• date_range September 22 and 23, 2022
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ECLAC’s Executive Secretary Calls for Increased Economic Investment in Latin America and the Caribbean to Face the Effects of the Pandemic

September 23, 2021

Alicia Bárcena described the economic outlook facing the region during her participation in the Global Forum Latin America and the Caribbean 2021, currently taking place in New York City, during the presentation of the panel “The Pandemic and its Economic and Social Repercussions in Latin America.” She also called for regional integration to achieve greater economic and social sustainability.

NEW YORK. – “Investment is the key word for Latin America and the Caribbean at the present time.” This was proclaimed by Alicia Bárcena, Executive Secretary of the Economic Commission for Latin America and the Caribbean (ECLAC), at the third edition of the Global Forum on Latin America and the Caribbean.

She expressed the need for the economies of the region to receive the aid that allows them to redirect the projects they demand to recover the serious damages caused by the pandemic provoked by the COVID-19 virus.

Bárcena also stressed that before the health crisis the region was already registering its slowest growth rate in more than a century. Between 2014-2019 the region grew at an average rate of 0.3%, lower than the six-year period that includes World War I (0.9%) and the Great Depression (1.3%).

In the presentation of the panel “The Pandemic and its Economic and Social Repercussions in Latin America,” Bárcena said that of all the developing regions, Latin America and the Caribbean are the ones that have been hardest hit by the crisis generated by the pandemic.

The Forum is held in this American city organized by the Global Foundation for Democracy and Development (Funglode) and its sister institution in the United States, the Global Foundation for Democracy and Development (GFDD), together with the International Institute for Democracy and Electoral Assistance (IDEA International).

Bárcena explained that of the population segments young people have been the most impacted, evidenced by the loss of jobs and the failure of their particular productive initiatives.

Women have also been hard hit by the pandemic, stated Bárcena.

Elaborating on the harmful effects of the pandemic, ECLAC’s Executive Secretary said that government transfers have played a fundamental role. “The State is the one that put itself out there during this pandemic.” She pointed out that without the economic strategies adopted by the different countries, “the increase in extreme poverty would be greater.”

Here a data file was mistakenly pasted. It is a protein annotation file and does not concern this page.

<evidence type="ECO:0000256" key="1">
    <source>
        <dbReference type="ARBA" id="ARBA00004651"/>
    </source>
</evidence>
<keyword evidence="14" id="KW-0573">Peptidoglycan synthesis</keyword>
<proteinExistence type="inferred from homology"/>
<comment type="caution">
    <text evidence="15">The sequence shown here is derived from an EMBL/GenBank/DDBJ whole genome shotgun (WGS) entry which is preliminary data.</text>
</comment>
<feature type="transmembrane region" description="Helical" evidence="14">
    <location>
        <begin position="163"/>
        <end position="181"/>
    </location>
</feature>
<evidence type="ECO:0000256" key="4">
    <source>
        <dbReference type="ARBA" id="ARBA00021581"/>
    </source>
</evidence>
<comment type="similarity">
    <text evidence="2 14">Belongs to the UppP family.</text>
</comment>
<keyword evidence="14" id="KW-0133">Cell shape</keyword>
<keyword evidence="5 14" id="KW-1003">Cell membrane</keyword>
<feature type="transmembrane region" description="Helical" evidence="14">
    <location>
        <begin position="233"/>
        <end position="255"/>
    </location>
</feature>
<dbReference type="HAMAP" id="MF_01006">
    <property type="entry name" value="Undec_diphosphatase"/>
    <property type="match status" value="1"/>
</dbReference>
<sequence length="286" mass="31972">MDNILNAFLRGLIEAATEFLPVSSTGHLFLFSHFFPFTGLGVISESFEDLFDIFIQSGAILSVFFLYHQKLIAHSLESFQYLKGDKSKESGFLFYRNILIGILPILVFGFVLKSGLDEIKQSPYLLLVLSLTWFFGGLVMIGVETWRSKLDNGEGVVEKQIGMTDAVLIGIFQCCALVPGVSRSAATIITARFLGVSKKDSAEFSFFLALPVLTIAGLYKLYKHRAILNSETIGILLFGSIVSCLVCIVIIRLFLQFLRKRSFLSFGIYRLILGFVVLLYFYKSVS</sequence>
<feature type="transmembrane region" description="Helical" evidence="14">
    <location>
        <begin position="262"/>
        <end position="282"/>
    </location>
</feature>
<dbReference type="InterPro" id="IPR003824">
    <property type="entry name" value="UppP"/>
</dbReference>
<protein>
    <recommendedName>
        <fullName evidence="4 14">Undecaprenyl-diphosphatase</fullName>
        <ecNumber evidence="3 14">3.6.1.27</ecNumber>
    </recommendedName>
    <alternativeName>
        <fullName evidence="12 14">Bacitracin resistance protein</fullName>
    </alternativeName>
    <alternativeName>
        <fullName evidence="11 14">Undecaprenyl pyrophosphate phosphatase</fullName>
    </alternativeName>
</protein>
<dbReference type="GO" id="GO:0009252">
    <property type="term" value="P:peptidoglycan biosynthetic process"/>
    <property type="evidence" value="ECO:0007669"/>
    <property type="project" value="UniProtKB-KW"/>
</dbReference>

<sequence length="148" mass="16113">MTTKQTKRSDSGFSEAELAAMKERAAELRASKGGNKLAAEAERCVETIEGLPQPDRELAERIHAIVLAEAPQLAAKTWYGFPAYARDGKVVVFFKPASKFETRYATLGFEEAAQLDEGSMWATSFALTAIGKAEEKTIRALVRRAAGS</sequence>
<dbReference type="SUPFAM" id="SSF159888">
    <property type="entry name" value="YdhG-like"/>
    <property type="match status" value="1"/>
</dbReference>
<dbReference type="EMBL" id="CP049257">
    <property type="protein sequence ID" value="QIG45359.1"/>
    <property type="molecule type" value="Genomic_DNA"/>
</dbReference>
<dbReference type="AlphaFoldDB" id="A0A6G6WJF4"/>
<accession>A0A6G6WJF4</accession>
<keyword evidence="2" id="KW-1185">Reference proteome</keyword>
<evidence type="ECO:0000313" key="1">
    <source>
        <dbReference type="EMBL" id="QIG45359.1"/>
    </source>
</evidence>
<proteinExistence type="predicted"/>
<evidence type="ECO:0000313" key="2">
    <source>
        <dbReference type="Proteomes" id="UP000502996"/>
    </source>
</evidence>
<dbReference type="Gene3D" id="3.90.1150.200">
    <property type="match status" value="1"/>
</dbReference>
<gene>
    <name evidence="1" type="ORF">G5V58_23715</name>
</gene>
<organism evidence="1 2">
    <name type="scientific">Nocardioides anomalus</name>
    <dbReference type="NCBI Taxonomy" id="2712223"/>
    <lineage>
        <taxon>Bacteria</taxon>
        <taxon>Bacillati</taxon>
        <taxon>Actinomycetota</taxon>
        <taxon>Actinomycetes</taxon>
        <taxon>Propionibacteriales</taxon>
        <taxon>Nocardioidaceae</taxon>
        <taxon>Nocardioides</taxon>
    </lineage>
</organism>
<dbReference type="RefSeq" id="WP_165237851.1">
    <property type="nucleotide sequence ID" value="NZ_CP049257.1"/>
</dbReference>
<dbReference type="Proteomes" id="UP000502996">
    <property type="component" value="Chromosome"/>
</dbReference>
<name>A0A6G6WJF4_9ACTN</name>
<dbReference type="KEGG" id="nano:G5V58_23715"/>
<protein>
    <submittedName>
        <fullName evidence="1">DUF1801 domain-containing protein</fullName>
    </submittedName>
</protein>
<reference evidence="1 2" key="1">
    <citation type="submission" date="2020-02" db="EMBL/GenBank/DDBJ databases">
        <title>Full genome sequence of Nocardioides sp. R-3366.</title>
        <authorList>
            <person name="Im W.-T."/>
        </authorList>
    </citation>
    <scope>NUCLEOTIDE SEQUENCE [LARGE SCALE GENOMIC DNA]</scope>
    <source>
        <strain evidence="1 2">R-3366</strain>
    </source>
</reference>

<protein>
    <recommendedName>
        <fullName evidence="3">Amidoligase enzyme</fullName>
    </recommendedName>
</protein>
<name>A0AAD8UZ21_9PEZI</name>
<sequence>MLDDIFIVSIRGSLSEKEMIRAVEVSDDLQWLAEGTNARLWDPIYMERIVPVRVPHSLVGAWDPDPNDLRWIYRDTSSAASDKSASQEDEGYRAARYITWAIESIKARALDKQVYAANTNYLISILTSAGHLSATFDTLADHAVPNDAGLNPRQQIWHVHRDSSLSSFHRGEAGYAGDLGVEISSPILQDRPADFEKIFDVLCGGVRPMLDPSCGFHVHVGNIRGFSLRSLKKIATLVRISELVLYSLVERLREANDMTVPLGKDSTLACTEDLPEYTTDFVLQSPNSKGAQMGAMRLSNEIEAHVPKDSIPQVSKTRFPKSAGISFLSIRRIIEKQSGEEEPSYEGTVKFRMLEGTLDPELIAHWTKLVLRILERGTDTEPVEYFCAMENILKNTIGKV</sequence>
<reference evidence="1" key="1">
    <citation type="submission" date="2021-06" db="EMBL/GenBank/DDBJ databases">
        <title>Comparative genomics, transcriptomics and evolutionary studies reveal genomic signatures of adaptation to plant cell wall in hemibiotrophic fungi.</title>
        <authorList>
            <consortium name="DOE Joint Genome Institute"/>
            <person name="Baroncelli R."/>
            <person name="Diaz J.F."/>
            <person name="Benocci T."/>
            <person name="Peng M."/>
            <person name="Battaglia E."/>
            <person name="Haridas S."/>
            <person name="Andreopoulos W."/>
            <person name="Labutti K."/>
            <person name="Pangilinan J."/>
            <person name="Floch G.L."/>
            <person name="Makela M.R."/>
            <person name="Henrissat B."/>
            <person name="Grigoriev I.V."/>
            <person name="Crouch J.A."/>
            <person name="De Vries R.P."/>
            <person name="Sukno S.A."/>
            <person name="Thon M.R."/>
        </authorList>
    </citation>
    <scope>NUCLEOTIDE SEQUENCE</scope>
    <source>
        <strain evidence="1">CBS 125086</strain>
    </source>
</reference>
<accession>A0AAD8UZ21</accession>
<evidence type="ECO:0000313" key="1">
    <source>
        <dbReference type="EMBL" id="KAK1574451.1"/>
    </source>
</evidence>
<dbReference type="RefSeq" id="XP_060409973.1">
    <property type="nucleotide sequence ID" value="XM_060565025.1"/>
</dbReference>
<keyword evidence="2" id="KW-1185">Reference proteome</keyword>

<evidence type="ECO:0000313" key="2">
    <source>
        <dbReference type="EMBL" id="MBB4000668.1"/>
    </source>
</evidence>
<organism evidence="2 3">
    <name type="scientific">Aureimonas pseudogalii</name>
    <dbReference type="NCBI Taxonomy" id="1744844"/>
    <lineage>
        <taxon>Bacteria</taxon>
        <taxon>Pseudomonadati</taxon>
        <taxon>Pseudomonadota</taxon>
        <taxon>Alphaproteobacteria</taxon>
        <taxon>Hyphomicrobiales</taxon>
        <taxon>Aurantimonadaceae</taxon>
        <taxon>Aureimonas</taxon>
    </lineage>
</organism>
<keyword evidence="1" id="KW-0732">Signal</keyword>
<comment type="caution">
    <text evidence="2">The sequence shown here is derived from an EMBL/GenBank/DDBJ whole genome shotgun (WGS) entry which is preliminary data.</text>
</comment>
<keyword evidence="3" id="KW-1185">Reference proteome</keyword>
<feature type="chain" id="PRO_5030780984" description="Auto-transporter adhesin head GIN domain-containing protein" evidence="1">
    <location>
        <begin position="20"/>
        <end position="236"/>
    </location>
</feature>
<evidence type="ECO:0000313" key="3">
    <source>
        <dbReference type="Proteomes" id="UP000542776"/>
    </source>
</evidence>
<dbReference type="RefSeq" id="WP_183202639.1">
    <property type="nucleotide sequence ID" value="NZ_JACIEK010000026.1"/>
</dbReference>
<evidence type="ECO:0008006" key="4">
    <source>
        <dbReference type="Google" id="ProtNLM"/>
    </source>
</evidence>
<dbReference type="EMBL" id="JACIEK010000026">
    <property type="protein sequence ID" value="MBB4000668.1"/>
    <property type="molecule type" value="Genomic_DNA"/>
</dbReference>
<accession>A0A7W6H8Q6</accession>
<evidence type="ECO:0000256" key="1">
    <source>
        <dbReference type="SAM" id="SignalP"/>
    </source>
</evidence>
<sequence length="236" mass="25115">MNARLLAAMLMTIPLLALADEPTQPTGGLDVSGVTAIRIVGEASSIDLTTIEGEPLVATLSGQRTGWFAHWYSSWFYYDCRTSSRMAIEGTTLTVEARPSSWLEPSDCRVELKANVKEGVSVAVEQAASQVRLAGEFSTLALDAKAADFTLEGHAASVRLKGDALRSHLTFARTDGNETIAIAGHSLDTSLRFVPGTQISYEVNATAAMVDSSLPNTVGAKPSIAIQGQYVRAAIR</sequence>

Another factor that has helped alleviate the crisis, according to Bárcena, have been the remittances which, she explained, have reached record levels since the health crisis began. They have helped governments preserve stability and peace.

Returning to the issue of investment, she considered that the world is not investing enough on the adaptation of the population to climate change.

Bárcena agreed with the Secretary General of the United Nations (UN), indicating that the conflict between the United States and China is the greatest danger facing the world today.

The Panelists

Other participants in the panel “The Pandemic and its Economic and Social Repercussions in Latin America and the Caribbean” were experts José Antonio Ocampo and Gerver Torres, two leading researchers from the region.

Ocampo, co-chair of Columbia University’s Initiative for Political Dialogue (IDP), called for an aggressive agenda to reduce inequality in the Latin American and Caribbean regions, defined by scholars as one of the most unequal in the world.

“It is time for a breakthrough in development banking,” Ocampo proclaimed.

Likewise, Torres – research consultant for the Gallup Company – addressed the issue of happiness in Latin America and the Caribbean.

In this regard, he said that uncertainty is one of the elements that has most negatively affected the happiness of the region´s population. “There has been a general drop in happiness,” Torres said.

The panel was moderated by Mario Báez, head of the Policy Coordination and Oversight Service of the Office of the Assistant Secretary-General for United Nations Management.

Báez claimed that before the pandemic the Latin American and Caribbean regions were growing at their lower levels after World War II. “The health problem has further complicated the situation,” he said.

Organizers